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Target recognition and synapse formation by ciliary-ganglion neurons in tissue culture

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Author: Stevens, W.F. · Slaaf, D.W. · Hooisma, J. · Magchielse, T. · Meeter, E.
Type:article
Date:1978
Institution: Medisch Biologisch Laboratorium TNO
Source:Biochemical Society Transactions, 3, 6, 487-490
Identifier: 228414
Keywords: Biology · Animal experiment · Chicken · Ciliary ganglion · Embryo · In vitro study · Innervation · Muscle · Ontogeny · Peripheral nervous system · Tissue culture · Animal · Cell Communication · Cell Fusion · Chick Embryo · Ganglia, Autonomic · Muscles · Neurons · Synapses · Tissue Culture

Abstract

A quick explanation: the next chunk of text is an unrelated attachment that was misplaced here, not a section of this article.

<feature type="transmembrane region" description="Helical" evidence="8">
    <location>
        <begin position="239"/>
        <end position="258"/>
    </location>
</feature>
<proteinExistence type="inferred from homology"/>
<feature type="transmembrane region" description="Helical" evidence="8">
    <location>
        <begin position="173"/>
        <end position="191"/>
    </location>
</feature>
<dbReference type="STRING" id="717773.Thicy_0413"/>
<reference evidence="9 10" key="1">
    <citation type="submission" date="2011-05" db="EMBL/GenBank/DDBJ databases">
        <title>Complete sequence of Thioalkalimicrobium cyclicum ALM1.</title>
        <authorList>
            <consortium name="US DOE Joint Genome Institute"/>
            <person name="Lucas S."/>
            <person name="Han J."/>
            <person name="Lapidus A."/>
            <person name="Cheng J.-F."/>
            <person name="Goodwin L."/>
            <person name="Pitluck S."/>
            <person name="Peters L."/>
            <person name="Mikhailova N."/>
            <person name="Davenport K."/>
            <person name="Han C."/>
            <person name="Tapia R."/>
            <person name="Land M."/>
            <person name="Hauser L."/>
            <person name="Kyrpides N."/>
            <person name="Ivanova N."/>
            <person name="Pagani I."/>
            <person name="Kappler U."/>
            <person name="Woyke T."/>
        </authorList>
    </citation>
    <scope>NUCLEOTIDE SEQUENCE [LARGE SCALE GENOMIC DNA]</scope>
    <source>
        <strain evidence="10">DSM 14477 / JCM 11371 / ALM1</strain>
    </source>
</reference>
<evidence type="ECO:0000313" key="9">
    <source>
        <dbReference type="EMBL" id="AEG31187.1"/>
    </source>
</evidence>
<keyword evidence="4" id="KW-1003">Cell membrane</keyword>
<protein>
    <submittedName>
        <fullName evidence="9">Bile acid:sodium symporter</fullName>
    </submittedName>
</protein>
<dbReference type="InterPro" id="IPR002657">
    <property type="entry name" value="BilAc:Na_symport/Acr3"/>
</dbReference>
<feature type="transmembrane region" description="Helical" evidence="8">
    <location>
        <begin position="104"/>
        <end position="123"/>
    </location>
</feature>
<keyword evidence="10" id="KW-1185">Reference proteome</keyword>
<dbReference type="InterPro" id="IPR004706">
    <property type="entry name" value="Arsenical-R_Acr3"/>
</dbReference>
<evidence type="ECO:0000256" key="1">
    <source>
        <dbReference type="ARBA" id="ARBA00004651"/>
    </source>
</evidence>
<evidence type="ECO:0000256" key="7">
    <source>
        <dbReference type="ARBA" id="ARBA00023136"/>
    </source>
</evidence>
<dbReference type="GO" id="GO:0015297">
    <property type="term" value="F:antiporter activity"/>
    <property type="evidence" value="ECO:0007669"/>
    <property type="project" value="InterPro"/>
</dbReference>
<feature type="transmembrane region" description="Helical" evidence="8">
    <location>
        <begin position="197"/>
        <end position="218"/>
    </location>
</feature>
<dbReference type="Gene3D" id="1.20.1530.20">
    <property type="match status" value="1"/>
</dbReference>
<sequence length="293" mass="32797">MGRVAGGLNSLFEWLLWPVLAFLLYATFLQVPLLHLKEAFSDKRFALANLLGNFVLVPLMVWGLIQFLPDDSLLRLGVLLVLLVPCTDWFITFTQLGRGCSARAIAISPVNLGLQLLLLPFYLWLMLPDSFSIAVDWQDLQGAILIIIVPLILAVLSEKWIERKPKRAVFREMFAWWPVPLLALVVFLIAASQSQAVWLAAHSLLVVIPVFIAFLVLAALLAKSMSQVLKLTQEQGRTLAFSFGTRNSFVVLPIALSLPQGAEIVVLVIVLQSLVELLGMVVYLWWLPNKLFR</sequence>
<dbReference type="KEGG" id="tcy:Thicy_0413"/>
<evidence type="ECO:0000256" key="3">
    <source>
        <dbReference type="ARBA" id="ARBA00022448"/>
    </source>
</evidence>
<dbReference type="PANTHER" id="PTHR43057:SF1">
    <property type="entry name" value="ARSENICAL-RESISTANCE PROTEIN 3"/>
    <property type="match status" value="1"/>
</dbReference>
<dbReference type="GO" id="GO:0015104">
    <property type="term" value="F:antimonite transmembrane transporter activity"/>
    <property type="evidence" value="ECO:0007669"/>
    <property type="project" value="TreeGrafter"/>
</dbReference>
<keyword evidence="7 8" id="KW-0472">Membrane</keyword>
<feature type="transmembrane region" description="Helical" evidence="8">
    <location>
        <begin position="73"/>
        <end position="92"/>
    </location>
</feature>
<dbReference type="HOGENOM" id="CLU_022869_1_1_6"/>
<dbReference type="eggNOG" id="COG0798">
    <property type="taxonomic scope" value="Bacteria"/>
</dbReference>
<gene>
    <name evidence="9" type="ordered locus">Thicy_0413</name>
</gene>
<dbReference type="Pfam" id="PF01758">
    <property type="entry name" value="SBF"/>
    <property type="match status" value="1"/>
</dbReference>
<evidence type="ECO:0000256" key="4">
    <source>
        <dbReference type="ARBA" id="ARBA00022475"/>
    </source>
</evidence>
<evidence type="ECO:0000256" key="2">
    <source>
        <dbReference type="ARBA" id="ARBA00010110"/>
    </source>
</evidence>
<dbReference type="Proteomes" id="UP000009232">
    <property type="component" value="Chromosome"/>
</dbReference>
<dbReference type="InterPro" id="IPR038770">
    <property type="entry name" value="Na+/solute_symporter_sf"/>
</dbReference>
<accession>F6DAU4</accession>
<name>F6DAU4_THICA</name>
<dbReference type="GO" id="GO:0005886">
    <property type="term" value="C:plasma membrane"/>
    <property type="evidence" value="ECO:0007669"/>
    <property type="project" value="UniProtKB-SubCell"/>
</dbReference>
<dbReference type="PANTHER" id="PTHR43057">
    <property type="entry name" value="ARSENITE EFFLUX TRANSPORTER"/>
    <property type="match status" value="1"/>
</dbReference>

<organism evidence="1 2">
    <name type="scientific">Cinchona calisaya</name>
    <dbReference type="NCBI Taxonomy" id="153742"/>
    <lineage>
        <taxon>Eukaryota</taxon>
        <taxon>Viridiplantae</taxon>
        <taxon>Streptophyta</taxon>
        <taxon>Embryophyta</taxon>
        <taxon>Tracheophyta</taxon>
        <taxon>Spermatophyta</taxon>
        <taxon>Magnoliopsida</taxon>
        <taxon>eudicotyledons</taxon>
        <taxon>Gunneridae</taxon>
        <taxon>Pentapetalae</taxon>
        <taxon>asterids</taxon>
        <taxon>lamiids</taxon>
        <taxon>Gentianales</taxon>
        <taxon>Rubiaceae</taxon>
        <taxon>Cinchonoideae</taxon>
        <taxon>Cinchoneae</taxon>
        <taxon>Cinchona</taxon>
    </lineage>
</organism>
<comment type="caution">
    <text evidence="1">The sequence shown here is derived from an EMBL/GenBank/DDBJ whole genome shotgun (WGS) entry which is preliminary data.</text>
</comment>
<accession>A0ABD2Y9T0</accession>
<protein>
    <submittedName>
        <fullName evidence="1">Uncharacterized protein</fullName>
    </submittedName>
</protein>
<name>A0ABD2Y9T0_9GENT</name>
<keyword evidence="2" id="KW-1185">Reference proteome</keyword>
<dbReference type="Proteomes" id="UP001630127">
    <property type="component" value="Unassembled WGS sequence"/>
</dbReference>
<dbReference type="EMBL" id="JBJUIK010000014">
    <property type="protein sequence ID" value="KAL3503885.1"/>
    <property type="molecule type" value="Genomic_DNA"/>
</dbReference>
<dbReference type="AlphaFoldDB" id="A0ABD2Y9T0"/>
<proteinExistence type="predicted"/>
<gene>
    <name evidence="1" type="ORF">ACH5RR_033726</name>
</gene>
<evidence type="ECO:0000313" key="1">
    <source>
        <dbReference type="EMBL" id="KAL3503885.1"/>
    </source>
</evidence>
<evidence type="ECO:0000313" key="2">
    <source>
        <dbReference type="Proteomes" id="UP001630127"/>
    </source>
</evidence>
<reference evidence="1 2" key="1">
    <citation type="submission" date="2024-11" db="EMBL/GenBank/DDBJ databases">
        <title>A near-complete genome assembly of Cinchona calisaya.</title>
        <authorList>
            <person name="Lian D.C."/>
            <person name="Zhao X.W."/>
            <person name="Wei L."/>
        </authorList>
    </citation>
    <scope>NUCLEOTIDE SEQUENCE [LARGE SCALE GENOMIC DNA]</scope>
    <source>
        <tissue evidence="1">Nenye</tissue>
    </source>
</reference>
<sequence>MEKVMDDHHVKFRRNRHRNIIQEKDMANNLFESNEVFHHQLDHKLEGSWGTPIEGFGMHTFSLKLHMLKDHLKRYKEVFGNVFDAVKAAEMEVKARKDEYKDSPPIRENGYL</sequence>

A less complicated source of neurons suitable for this type of studies is the parasympathetic ciliary ganglion. In the pigeon and in the chick this ganglion is known to contain only two classes of neurons, both of which are cholinoceptive and cholinergic and that innervate the muscle fibres of the choroid plexus of the eye, the sphincter iridis and the ciliary body (Marwitt et al., 1971). The iris and the ciliary muscle in birds are both striated (Ovio, 1927), whereas in the mammal they are smooth. Neurons of the ciliary ganglion of the chick embryo can be cultivated in tissue culture (Hooisma et al., 1975) either in explants of whole ganglia or after dissociation, as individual cells. Branching neurites grow radially from the ganglia. A corona of neurites with a diameter of 500-1000 μm surrounding the ganglia is formed during 2 days in culture. Mixed cultures of ciliary neurons and skeletal-muscle cells have been used for the study of the process of neuron-to-target recognition.